Sleeping patterns governed by light

The eye uses light to reset the biological clock

If you think that biological clock only reminds us to shut eye every 24 hours, you are wrong. A new study has found that it’s actually light which governs the sleeping patterns of people. Researchers at Johns Hopkins University have carried out the study and discovered that the eye uses light to reset the biological clock through a mechanism which is separate from the ability to see.

According to lead researcher Samer Hattar, the study’s findings indicate that patients with trouble sleeping or seasonal depression can benefit from development of easier, more available tests to determine if they are able to detect light properly for functions distinct from normal sight.

“It seems that even if individuals have normal sight, they might be having a malfunction that is contributing to their inability to detect light, which can adversely affect their biological clocks,” Hattar said. In their study, the researchers genetically modified laboratory mice so that a particular set of retinal ganglion cells — that receive input from rods and cones of animal’s eyes and send information to brain — no longer functioned.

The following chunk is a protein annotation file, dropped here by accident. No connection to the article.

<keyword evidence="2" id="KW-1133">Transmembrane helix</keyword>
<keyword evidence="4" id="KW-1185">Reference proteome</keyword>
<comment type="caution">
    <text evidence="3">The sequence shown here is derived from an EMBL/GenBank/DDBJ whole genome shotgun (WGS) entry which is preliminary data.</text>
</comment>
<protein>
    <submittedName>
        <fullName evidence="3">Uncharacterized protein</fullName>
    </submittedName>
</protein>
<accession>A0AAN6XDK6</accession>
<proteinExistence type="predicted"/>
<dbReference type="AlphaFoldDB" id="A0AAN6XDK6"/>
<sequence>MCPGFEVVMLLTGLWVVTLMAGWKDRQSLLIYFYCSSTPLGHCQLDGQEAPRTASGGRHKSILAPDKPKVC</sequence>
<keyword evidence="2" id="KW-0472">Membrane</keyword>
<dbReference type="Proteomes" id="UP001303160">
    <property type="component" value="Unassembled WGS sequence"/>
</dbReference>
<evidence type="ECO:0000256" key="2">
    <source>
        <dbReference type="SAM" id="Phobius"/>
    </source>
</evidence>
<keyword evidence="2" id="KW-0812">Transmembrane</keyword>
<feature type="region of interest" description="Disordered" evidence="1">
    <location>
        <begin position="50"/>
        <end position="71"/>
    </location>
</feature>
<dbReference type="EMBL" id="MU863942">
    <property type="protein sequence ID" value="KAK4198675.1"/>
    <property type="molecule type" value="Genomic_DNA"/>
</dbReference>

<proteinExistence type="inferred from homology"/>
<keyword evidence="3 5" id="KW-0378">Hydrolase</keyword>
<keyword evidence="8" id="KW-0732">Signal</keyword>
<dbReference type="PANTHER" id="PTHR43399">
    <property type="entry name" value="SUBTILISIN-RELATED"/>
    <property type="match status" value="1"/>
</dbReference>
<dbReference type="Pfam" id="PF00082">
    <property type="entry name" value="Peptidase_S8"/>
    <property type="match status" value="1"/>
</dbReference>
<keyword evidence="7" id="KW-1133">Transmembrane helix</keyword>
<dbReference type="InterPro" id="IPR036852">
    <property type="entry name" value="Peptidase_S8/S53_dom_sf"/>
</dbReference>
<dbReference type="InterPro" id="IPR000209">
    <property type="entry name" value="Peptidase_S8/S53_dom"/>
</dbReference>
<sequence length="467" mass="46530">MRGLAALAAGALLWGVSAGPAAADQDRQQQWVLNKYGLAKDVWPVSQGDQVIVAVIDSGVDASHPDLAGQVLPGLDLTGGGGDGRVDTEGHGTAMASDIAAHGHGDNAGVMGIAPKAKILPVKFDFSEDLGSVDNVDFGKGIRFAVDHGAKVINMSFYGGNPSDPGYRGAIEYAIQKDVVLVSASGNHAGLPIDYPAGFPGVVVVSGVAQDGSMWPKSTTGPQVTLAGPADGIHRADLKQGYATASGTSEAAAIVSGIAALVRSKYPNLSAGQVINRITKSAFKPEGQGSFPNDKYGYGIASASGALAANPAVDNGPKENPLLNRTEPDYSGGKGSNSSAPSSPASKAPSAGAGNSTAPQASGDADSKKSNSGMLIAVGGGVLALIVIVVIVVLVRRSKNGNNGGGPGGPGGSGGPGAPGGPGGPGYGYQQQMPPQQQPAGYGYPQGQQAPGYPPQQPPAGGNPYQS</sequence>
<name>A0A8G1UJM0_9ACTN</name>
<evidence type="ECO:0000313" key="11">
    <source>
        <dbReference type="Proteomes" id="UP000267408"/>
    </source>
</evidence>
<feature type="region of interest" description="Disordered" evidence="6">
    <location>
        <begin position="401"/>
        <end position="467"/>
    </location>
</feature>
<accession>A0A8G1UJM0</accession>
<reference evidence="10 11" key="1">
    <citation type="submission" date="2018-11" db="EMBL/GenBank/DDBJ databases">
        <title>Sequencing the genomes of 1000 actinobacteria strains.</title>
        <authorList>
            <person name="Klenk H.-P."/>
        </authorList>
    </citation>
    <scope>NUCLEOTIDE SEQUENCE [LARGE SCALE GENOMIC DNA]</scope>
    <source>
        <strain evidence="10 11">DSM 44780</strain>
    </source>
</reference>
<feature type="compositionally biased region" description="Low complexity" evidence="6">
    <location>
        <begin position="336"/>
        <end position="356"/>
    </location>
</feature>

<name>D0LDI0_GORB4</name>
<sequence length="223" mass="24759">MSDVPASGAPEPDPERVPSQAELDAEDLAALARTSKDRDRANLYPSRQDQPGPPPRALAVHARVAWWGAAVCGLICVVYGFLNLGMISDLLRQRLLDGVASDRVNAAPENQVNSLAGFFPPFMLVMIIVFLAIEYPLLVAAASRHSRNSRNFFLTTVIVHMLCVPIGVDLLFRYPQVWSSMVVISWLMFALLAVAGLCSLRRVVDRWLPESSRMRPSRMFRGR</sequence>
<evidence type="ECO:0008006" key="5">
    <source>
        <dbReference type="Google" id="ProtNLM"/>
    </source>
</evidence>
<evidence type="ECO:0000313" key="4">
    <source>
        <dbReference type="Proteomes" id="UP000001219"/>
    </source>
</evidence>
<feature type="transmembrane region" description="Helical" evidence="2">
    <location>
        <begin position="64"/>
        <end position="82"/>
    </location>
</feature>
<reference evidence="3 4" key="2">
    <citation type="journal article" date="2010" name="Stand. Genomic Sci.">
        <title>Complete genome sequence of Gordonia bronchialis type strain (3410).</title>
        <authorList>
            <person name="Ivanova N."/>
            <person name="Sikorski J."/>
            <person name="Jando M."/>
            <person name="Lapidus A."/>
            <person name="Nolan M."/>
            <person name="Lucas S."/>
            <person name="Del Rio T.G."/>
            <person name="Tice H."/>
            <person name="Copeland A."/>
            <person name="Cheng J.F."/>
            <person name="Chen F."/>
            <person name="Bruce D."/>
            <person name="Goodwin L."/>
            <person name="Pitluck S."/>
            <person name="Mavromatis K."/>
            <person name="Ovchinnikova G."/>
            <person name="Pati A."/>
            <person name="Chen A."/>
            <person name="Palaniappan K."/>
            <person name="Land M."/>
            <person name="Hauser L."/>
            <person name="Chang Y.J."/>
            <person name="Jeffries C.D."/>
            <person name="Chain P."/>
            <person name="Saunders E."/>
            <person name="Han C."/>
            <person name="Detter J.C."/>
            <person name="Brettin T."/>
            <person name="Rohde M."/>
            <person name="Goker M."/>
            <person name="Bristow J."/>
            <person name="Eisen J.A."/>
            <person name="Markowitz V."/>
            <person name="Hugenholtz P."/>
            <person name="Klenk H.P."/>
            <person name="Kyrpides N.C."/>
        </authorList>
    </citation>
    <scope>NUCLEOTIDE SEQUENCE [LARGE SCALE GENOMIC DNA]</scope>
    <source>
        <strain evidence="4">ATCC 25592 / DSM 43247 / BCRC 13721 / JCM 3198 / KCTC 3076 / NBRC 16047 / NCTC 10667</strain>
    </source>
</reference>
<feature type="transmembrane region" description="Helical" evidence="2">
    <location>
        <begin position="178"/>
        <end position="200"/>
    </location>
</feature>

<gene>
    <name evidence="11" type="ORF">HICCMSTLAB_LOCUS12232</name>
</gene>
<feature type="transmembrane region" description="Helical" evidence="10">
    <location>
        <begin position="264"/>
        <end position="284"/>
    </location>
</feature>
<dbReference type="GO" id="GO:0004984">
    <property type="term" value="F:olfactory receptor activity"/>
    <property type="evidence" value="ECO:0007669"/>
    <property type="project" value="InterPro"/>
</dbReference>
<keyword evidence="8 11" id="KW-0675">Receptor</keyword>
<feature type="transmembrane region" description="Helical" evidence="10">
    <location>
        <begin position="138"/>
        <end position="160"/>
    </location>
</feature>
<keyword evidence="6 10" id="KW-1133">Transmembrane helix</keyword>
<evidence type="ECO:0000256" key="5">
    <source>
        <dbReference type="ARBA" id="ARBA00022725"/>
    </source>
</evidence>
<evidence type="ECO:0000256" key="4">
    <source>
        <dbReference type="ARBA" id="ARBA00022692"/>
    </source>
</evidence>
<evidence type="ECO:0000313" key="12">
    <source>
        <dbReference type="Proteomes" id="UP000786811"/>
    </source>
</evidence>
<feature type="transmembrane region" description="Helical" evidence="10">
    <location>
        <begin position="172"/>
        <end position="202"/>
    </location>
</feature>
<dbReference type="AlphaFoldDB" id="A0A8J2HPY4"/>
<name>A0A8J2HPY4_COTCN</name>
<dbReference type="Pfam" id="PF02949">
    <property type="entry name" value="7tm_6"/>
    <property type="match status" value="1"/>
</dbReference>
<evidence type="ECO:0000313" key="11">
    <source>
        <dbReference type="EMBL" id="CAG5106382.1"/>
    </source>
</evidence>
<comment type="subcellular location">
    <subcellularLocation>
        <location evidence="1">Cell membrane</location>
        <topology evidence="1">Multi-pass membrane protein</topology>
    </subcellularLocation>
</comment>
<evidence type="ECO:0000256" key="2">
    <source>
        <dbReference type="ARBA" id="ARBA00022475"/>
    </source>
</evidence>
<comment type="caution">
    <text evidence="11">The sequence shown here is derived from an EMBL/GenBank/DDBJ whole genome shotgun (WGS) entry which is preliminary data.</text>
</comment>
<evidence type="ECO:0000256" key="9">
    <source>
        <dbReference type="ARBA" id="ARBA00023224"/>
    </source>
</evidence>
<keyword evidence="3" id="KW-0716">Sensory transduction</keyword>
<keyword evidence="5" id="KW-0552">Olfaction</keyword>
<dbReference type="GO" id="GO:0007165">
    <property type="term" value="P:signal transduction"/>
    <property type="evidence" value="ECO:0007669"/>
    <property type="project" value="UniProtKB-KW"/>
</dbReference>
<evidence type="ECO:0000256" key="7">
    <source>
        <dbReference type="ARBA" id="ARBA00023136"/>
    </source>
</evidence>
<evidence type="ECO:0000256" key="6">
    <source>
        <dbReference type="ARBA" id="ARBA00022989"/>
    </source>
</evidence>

The mice were still able to use light to see normally, but had great difficulty synchronizing their circadian rhythms to light or dark cycles that occurs depending on the time of the year.

Previous research in the field leads the researchers to believe that because the rodents’ internal, biological clocks are out of sync with the solar day, the animals would have difficulty learning and sleeping on a regular, 24-hour cycle. The team has not yet tested that hypothesis.

The results of the study have been published in the online edition of the Nature journal.

Via the Times

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